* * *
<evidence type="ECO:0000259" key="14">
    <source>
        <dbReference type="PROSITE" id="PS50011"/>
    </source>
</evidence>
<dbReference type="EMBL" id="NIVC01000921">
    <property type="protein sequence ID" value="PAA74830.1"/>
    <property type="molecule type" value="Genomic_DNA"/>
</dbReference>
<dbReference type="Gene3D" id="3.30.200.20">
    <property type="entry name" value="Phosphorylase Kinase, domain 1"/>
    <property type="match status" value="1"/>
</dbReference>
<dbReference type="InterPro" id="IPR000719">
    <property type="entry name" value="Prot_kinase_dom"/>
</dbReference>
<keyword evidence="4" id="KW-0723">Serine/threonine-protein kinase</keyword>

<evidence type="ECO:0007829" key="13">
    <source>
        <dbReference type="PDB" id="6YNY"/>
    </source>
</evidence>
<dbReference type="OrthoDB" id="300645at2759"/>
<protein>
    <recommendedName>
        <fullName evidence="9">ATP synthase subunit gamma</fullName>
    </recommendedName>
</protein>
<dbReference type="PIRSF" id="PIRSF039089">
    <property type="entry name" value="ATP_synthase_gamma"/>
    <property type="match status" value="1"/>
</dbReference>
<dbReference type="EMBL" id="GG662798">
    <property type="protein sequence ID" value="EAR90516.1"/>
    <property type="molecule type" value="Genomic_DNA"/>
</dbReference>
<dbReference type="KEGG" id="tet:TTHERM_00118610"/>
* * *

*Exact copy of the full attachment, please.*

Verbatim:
<evidence type="ECO:0000259" key="14">
    <source>
        <dbReference type="PROSITE" id="PS50011"/>
    </source>
</evidence>
<dbReference type="EMBL" id="NIVC01000921">
    <property type="protein sequence ID" value="PAA74830.1"/>
    <property type="molecule type" value="Genomic_DNA"/>
</dbReference>
<dbReference type="Gene3D" id="3.30.200.20">
    <property type="entry name" value="Phosphorylase Kinase, domain 1"/>
    <property type="match status" value="1"/>
</dbReference>
<dbReference type="InterPro" id="IPR000719">
    <property type="entry name" value="Prot_kinase_dom"/>
</dbReference>
<keyword evidence="4" id="KW-0723">Serine/threonine-protein kinase</keyword>

<evidence type="ECO:0007829" key="13">
    <source>
        <dbReference type="PDB" id="6YNY"/>
    </source>
</evidence>
<dbReference type="OrthoDB" id="300645at2759"/>
<protein>
    <recommendedName>
        <fullName evidence="9">ATP synthase subunit gamma</fullName>
    </recommendedName>
</protein>
<dbReference type="PIRSF" id="PIRSF039089">
    <property type="entry name" value="ATP_synthase_gamma"/>
    <property type="match status" value="1"/>
</dbReference>
<dbReference type="EMBL" id="GG662798">
    <property type="protein sequence ID" value="EAR90516.1"/>
    <property type="molecule type" value="Genomic_DNA"/>
</dbReference>
<dbReference type="KEGG" id="tet:TTHERM_00118610"/>